Well i also try to cook some pcb and lead free job is not ok with the standard oven. I try the profile 3. My board was quite big (300*177mm, it was a test board), and in many place the solder does’nt melt. So i decide to measure temperature with a K sensor and my multimeter. I perform 2 tests: first time the sensor was 2 centimeter behind the glass (dawner), at 2mm max above the PCB. Second test i put the sensor at the middle of the board (2mm max above the pcb). Test 1 the temperature offset measured is around 20°C under the lower temperature displayed on screeen during wave 3 process. The max temp during reflow was 224°C. Test 2 the temperature offset is 10°C under the lower temperature displayed on screen and max temp was 243°C.
    My solder paste reflow temperature was 230°C to 250°C but this was’nt enough. On the edge of PCB the temperature is too low for this solder paste. I’ll try a leaded paste later.
    About enhancement, what do you think about hold down thermal sensor?
    I saw 3 trimmers on the main PCB, does someone try something?
    About ESTechnical does it use PWM on heater?

  4. Engineertype

    Looking at the J-STD-020 specification for reflow ovens, it suggests that IR heaters should only heat air and not the components themselves. Unfortunately, the IR elements in this oven are directly above the boards. IR absorption is greater for darker components, so it leads to uneven heating. Another problem area for this oven is that all the heat comes from the top, so you’ll find larger components (microcontrollers, GPU etc.) are shading areas of the PCB from heat.
    That said, the ESTechnical controller looks like a worthy upgrade and you have done a tremendous job documenting the process.

    • ? That’s a spec for package moisture sensitivity testing. The profile there isn’t going to come from a hobby batch style reflow oven.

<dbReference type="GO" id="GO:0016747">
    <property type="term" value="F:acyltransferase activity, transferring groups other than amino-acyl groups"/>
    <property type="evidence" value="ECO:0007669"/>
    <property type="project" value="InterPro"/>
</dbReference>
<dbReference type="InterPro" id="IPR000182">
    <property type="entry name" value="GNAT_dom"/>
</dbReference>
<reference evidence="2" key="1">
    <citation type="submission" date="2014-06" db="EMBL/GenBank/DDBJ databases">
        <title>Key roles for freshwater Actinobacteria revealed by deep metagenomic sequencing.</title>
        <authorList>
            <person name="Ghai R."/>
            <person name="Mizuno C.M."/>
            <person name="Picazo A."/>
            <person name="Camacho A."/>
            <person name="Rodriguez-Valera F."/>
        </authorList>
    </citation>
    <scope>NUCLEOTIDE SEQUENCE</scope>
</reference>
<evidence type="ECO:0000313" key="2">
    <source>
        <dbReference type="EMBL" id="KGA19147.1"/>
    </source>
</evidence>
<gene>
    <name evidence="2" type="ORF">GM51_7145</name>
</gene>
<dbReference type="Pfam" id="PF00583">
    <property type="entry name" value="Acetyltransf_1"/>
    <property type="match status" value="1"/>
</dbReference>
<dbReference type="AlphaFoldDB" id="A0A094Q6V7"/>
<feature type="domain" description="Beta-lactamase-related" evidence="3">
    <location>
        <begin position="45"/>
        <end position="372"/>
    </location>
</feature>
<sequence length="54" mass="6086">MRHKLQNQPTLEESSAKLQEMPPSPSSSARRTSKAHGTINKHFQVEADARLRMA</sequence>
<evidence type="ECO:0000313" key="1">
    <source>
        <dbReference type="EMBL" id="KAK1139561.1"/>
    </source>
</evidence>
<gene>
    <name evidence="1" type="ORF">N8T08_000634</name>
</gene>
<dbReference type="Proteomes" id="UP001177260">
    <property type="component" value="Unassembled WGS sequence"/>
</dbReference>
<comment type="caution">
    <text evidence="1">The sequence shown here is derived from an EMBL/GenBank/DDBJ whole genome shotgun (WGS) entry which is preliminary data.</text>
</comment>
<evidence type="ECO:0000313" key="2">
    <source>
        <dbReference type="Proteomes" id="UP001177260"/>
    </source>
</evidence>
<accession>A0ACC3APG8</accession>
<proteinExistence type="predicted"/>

Looking at the graphs the heater is too small the thermal mass of the oven too large and the fan is exhaust not convection. That said the mod should be a little more likely to produce slightly more consistent results.

      Frank I’d be careful stuffing it full of boards I’d bet the profile isn’t consistent around the chamber.

  5. This website has more information on the oven that I have found anywhere else. Thanks.

    Have you made any boards since installing the modifications?

    How unreliable was the oven before you added the controller?

    Was it useless or just every few boards needed rework?
    Have you ever tried soldering through hole components with the oven?
    Do you think the oven would be practical to use on a small run of 10 or 20 boards?

    • Glad that you find the article helpful!

      I have made several boards (maybe around 50) since installing the modifications and the quality was very consistent.
      Before adding the ESTechnical controller I used the oven also quite a lot to make boards. I cannot say that the oven was very unreliable in it’s original state, but by installing the new controller I got the impression that the whole soldering process is much more transparent and controllable. Especially the possibility to track the temperature directly on the PCBs in the oven is a huge improvement in my opinion.

      I have not tried to solder through hole components with the oven yet.

      The oven is definitely practical for small runs of 10 or 20 boards.